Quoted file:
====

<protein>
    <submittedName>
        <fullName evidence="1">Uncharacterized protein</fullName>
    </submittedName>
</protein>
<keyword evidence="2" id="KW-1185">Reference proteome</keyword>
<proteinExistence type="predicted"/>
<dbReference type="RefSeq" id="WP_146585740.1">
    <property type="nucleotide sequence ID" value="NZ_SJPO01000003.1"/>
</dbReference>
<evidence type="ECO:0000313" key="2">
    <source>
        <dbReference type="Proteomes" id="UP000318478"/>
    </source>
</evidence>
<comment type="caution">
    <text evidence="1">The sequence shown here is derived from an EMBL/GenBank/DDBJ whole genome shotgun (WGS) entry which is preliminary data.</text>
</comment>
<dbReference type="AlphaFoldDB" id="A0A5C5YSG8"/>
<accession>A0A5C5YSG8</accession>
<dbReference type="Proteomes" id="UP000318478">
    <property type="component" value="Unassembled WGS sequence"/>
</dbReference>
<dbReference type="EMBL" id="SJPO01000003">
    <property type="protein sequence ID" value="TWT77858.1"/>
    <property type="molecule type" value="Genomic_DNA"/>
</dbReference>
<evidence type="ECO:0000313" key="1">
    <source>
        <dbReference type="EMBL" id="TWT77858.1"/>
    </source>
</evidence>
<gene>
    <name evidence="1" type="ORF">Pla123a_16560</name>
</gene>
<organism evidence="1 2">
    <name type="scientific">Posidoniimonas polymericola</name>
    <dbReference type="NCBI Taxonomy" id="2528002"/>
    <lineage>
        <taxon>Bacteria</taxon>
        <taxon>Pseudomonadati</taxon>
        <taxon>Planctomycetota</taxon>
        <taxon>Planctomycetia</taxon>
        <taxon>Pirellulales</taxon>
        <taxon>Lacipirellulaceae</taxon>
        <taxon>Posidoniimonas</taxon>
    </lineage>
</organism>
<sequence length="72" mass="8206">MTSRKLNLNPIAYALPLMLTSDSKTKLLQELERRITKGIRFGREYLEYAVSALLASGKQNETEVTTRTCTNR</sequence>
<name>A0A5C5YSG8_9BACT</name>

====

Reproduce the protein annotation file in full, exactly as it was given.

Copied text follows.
<protein>
    <submittedName>
        <fullName evidence="1">Uncharacterized protein</fullName>
    </submittedName>
</protein>
<keyword evidence="2" id="KW-1185">Reference proteome</keyword>
<proteinExistence type="predicted"/>
<dbReference type="RefSeq" id="WP_146585740.1">
    <property type="nucleotide sequence ID" value="NZ_SJPO01000003.1"/>
</dbReference>
<evidence type="ECO:0000313" key="2">
    <source>
        <dbReference type="Proteomes" id="UP000318478"/>
    </source>
</evidence>
<comment type="caution">
    <text evidence="1">The sequence shown here is derived from an EMBL/GenBank/DDBJ whole genome shotgun (WGS) entry which is preliminary data.</text>
</comment>
<dbReference type="AlphaFoldDB" id="A0A5C5YSG8"/>
<accession>A0A5C5YSG8</accession>
<dbReference type="Proteomes" id="UP000318478">
    <property type="component" value="Unassembled WGS sequence"/>
</dbReference>
<dbReference type="EMBL" id="SJPO01000003">
    <property type="protein sequence ID" value="TWT77858.1"/>
    <property type="molecule type" value="Genomic_DNA"/>
</dbReference>
<evidence type="ECO:0000313" key="1">
    <source>
        <dbReference type="EMBL" id="TWT77858.1"/>
    </source>
</evidence>
<gene>
    <name evidence="1" type="ORF">Pla123a_16560</name>
</gene>
<organism evidence="1 2">
    <name type="scientific">Posidoniimonas polymericola</name>
    <dbReference type="NCBI Taxonomy" id="2528002"/>
    <lineage>
        <taxon>Bacteria</taxon>
        <taxon>Pseudomonadati</taxon>
        <taxon>Planctomycetota</taxon>
        <taxon>Planctomycetia</taxon>
        <taxon>Pirellulales</taxon>
        <taxon>Lacipirellulaceae</taxon>
        <taxon>Posidoniimonas</taxon>
    </lineage>
</organism>
<sequence length="72" mass="8206">MTSRKLNLNPIAYALPLMLTSDSKTKLLQELERRITKGIRFGREYLEYAVSALLASGKQNETEVTTRTCTNR</sequence>
<name>A0A5C5YSG8_9BACT</name>